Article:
Archive for the ‘Notable Quote’ Category:
First let’s get a working definition.
US Legal.com :
“Spectral evidence refers to a witness testimony that the accused person’s spirit or spectral shape appeared to him/her witness in a dream at the time the accused person’s physical body was at another location. It was accepted in the courts during the Salem Witch Trials. The evidence was accepted on the basis that the devil and his minions were powerful enough to send their spirits, or specters, to pure, religious people in order to lead them astray.
In spectral evidence, the admission of victims’ conjectures is governed only by the limits of their fears and imaginations, whether or not objectively proven facts are forthcoming to justify them. [State v. Dustin, 122 N.H. 544, 551 (N.H. 1982)].”
We know that the Court of Oyer and Terminer, formed in June 1692 for the purpose of hearing cases awaiting in Boston’s jails backlogged while the Charter with England was being hammered out, recognized spectral evidence despite that it was not in keeping with generally accepted procedure of the time. In Law and People in Colonial America Peter Charles Hoffer offers this characterization (p. 41):
“The result of having laymen on the high-court benches might be…swift and sensible justice. Massachusetts superior Court justices, such as Samuel Sewall, were deeply moral men, concerned about the quality of their performance. Sewall was typical of the best lay judges – well traveled, well schooled, much respected, and experienced in colonial government and in hearing and deciding lawsuits, if not learned in the law. In the Salem witchcraft tirals of 1692 the judges, including Sewall, departed from current, learned, English practice, and did so with tragic consequences.
There were no trained lawyers on the bench, but all believed that there was a devil and that he contracted secretly with men and women to do his evil work in the colony. Thus, at least in theory, witches had the power to leave their bodies and in spectral form assault their victims.”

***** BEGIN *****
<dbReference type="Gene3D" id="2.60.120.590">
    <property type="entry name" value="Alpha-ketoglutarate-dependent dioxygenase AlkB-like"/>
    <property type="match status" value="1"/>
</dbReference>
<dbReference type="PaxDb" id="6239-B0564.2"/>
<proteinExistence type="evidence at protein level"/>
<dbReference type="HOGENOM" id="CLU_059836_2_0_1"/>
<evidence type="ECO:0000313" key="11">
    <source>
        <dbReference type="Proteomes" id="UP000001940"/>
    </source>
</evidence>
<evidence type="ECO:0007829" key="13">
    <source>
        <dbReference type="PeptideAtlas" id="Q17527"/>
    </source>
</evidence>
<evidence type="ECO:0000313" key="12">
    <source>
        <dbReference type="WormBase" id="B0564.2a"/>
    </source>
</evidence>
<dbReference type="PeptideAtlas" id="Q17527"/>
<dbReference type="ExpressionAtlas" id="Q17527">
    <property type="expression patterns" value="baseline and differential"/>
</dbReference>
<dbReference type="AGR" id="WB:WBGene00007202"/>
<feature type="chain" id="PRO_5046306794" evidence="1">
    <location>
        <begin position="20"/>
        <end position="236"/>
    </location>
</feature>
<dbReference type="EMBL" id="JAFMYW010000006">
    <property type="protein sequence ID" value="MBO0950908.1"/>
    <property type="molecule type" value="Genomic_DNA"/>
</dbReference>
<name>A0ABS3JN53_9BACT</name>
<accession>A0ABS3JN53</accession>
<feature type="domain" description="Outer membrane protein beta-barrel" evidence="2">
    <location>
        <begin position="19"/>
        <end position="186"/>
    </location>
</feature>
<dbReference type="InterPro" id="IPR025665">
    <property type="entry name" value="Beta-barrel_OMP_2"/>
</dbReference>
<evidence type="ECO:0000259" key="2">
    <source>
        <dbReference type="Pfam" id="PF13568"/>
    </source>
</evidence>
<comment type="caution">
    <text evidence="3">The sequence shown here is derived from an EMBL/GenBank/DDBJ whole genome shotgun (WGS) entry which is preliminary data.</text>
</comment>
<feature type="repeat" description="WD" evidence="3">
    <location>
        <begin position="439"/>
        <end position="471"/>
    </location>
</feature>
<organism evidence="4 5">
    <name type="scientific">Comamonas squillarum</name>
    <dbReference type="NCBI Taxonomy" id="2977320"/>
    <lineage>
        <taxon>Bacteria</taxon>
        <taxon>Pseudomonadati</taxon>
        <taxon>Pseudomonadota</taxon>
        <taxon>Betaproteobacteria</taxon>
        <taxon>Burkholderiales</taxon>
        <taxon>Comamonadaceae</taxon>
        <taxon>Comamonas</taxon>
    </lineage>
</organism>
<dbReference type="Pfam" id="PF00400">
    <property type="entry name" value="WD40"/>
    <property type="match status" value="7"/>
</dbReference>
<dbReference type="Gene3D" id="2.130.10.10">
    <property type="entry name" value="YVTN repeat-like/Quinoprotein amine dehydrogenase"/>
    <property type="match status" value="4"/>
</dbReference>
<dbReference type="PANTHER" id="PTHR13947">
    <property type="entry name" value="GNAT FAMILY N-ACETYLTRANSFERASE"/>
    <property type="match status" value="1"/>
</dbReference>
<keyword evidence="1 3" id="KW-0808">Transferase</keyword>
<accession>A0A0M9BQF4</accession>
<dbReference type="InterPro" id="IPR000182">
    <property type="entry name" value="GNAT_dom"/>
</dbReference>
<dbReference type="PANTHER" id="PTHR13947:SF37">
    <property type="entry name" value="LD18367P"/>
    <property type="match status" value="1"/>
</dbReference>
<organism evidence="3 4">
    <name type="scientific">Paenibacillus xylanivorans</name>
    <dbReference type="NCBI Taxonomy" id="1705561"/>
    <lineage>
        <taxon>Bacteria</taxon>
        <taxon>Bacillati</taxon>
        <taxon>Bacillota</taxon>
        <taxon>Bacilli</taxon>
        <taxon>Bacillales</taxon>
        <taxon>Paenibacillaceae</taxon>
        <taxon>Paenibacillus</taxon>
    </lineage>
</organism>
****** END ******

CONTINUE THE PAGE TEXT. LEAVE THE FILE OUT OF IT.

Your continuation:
The following passage from another of Hoffer’s works the Salem Witchcraft Trials: A Legal History is further clarifying (page 78-79):
Mather fretted, “Our neighbors at Salem are blown up after a sort, with an infernal gunpowder, under the floor.” What could that mean? To us the reference may be obscure, but to his fellow Puritans the implication was obvious. In 1605 a band of Roman Catholics, driven to despair by King James’s persecution of their faith, tried to blow up the English houses of Parliament. The plan was discovered at the last minute, and the conspirators were executed, but the “gunpowder plot” became a symbol among Protestants of the danger Roman Catholicism posed to English Protestantism. In 1689 Parliament drove James II, a Roman Catholic, from the throne of England and replaced him with a Dutch Protestant, William of Orange, and James’s daughter, Mary, William’s wife. They were to rule jointly. A war followed in which Protestants battled Roman Catholics at home and abroad. This was the war that brought the Indians and their French Roman Catholic allies to the doorstep of Salem. Thus the Puritans saw Roman Catholicism as a continuing and powerful threat to Protestantism in England and the survival of Puritanism in New England. They also believed that Roman Catholic priests were in league with the Devil. Reports of priests and Indians worshiping the Devil before they attacked Massachusetts towns regularly made the rounds of the colony.
But the problem of spectral evidence remained, for the only ones who could see the witches in their spectral form, and thus say who it was that caused their pain, were the accusers themselves. Here Mather could find no answers in his library. He must leave it and enter the world of ordinary people. No abstract theory or abstruse theology could dictate commonly accepted contemporary notions of the truth of testimony.”
Even while most people had misgivings about the validity and use of supernatural proof, Cotton Mather cited a precedent from 1664 wherein Mathew Hale asserts that such evidence is suitable in cases of necessity. Mather interprets “in particular, the political crisis of the colony and the terrors of war. War against the Devil and war against the popish French and their Indian allies were the same in his mind.” (Ibid., p. 89)
Image, “The soul-killing witches that deform the body” shared from University of Virginia SWT Documentary Archive and Transcription Project.
Caption: “The soul-killing witches that deform the body,” Shaks.